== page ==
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Use of fetal intestinal isografts from normal and transgenic mice to study the programming of positional information along the duodenal-to-colonic axis.

Authors
  • Rubin, D C
  • Swietlicki, E
  • Roth, K A
  • Gordon, J I
Type
Published Article
Journal
Journal of Biological Chemistry
Publisher
American Society for Biochemistry & Molecular Biology (ASBMB)
Publication Date
Jul 25, 1992
Volume
267
Issue
21
Pages
15122–15133
Identifiers
PMID: 1634547
Source
Medline
License
Unknown

Abstract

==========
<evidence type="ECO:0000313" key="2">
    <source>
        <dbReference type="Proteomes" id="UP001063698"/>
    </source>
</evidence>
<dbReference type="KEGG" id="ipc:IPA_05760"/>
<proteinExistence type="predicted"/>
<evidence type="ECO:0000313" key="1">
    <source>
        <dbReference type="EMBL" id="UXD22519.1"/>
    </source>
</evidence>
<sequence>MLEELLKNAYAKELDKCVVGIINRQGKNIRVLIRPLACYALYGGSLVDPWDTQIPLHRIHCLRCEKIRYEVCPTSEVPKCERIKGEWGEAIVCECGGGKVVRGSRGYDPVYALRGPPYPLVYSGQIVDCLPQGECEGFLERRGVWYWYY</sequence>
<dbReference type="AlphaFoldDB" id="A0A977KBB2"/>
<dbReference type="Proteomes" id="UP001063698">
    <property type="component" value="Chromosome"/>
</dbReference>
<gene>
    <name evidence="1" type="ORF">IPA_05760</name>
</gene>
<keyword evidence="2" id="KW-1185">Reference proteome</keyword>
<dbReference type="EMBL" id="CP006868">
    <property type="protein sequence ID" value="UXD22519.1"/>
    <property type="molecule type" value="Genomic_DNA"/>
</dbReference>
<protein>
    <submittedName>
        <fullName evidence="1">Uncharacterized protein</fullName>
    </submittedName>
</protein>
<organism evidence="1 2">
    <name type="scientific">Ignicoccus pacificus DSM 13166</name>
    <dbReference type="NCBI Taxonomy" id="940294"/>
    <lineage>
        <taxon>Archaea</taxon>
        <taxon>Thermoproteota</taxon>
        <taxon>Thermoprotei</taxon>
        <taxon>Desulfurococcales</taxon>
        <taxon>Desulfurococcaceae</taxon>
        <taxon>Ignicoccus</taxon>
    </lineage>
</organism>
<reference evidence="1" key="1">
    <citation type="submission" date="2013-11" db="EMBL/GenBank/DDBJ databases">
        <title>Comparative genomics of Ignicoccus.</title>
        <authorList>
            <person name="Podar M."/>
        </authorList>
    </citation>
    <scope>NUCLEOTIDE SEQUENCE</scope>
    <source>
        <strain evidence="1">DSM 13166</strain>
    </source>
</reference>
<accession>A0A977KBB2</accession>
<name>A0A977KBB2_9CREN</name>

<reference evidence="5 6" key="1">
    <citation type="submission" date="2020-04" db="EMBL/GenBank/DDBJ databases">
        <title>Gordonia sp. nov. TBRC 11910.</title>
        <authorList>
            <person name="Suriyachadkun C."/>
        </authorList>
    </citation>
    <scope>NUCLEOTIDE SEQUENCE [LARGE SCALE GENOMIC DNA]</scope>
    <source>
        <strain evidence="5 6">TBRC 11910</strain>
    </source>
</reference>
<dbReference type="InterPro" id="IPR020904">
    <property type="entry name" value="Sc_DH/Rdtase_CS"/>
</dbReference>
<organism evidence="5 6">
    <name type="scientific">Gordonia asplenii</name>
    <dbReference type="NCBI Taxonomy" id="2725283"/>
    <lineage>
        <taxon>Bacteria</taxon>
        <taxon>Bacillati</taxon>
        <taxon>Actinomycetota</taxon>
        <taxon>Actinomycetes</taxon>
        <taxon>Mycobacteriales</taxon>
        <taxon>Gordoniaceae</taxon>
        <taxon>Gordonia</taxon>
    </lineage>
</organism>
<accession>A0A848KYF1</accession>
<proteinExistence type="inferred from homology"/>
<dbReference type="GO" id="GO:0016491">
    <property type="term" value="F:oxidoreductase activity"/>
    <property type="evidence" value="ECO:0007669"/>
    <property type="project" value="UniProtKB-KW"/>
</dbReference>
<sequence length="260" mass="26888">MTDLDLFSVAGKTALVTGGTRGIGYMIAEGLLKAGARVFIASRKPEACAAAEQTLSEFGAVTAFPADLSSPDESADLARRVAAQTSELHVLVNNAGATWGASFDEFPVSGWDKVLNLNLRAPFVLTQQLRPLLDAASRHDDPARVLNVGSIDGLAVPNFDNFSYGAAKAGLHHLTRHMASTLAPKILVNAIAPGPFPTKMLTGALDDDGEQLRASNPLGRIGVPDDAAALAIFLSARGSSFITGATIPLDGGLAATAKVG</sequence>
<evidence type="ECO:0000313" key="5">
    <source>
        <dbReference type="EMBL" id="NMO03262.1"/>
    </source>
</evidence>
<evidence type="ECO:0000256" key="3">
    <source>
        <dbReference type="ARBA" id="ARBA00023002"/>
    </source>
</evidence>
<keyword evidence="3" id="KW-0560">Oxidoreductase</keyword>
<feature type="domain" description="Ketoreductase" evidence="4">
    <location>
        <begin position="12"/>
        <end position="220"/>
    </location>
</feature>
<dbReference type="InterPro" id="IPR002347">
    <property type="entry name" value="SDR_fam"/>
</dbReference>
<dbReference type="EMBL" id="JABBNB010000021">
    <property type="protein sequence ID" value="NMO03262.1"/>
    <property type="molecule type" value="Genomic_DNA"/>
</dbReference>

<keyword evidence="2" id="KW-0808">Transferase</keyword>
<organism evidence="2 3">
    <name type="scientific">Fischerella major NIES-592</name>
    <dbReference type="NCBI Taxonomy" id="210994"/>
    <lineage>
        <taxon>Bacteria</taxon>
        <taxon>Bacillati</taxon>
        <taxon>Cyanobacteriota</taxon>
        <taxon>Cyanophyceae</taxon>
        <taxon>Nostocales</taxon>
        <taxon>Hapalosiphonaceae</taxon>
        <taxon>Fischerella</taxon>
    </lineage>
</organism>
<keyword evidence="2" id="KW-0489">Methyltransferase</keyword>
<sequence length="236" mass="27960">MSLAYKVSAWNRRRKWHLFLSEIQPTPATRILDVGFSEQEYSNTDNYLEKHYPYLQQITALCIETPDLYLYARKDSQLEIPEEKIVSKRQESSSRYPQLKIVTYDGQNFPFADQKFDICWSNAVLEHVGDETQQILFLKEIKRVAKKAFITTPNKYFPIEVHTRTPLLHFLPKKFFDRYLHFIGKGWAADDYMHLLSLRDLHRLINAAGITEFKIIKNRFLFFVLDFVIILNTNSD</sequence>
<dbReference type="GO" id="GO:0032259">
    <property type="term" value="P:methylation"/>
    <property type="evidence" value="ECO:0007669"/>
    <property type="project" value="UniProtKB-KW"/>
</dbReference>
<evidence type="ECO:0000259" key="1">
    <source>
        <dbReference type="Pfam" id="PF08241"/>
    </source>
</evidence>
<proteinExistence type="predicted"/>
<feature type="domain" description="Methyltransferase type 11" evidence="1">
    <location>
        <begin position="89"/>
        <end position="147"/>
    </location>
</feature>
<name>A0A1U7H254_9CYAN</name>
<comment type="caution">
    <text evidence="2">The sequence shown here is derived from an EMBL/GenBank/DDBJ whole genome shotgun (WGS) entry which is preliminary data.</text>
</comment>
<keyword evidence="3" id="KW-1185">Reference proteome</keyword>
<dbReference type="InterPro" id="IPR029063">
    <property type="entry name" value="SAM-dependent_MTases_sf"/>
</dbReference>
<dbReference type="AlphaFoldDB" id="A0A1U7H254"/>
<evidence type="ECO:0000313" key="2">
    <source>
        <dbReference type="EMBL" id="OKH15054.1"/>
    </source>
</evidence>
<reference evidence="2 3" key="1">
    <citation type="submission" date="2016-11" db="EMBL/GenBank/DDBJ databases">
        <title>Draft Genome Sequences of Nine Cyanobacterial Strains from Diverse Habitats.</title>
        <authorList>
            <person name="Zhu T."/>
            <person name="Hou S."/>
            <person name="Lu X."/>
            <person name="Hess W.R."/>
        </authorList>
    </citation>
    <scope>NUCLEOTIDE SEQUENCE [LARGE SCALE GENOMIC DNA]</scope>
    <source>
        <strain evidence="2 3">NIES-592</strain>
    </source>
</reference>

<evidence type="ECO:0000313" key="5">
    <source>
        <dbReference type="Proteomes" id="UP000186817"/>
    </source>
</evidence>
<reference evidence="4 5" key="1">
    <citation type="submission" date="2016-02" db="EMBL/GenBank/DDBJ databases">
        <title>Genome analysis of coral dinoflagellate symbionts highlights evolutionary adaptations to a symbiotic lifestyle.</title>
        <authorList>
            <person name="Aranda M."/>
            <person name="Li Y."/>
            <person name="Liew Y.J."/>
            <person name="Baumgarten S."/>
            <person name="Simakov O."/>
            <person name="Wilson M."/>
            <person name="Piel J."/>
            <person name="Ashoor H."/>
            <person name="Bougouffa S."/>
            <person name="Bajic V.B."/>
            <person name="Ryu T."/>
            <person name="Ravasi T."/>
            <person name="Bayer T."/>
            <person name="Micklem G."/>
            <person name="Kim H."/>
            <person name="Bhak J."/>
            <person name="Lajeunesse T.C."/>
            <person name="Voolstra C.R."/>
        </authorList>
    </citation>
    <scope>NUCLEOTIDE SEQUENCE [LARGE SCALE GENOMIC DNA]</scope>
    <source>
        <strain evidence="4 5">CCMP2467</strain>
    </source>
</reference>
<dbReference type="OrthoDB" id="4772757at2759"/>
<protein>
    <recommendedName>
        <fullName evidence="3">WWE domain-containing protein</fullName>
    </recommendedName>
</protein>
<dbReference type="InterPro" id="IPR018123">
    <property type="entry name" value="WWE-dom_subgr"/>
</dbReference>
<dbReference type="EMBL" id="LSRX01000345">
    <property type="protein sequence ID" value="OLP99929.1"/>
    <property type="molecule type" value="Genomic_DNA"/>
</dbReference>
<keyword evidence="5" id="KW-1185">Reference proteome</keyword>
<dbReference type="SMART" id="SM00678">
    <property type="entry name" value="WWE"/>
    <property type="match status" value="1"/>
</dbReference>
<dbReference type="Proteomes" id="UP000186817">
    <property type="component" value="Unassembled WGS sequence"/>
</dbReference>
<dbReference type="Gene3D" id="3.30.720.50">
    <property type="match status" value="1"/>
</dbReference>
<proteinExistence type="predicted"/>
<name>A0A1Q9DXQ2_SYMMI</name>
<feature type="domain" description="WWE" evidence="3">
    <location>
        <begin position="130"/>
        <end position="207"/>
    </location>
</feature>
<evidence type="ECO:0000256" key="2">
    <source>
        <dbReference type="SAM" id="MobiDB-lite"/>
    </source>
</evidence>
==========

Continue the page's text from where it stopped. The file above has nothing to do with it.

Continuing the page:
The four principal cellular constituents of the mouse intestinal epithelium are all derived from a multipotent stem cell functionally anchored near the base of its crypts. Differentiation of enterocytes, enteroendocrine, and goblet cells occurs during an orderly upward migration from monoclonal crypts supplied by a single active stem cell to adjacent polyclonal small intestinal villi or to their colonic homologs, the surface epithelial cuffs. Paneth cells differentiate as they descend to the base of crypts. This epithelium undergoes rapid and perpetual renewal yet is able to maintain cephalocaudal (duodenal-to-colonic) differences in the differentiation programs of its four cell types from the time of its initial cytodifferentiation in late fetal life (embryonic (E) days 16-17). Rat liver fatty acid-binding protein/human growth hormone transgenes (Fabpl/hGH) have been used as novel phenotypic markers to describe the biological properties of gut stem cells and the differentiation programs of their enterocytic and enteroendocrine lineages. To determine whether the multipotent stem cell is able to retain a "positional" address in the absence of luminal signals, we prepared isografts from the proximal small intestine or distal small intestine and colon of E15-E16 Fabpl/hGH transgenic mice and their normal littermates and implanted them into the subcutaneous tissues of young, adult male CBY/B6 nude mice. Immunocytochemical and histochemical studies indicate that appropriate position-specific differences in the differentiation programs of each of the four principal cell lineages are present along the cephalocaudal and crypt-to-villus (or crypt-to-epithelial cuff) axes of isografts harvested 4-6 weeks after implantation. This suggests that the gut stem cell can be characterized not only by its multipotency and enormous capacity for self-renewal but also by its ability to be programmed (? imprinted) with positional information. Transgene expression is reduced in a number of enteroendocrine subpopulations in small intestinal and colonic isografts compared to the intact gut. Moreover, the decision to express the Fabpl/hGH transgene appears to be coordinated between adjacent crypts as evidenced by (i) the presence of multicrypt patches of wholly reporter (hGH)-positive or reporter-negative cells in the intact colon and in colonic isografts and (ii) by the presence of coherent bands of reporter-positive or -negative cells that emanate from adjacent monophenotypic crypts and extend to the apical extrusion zone of distal small intestinal villi.(ABSTRACT TRUNCATED AT 400 WORDS)

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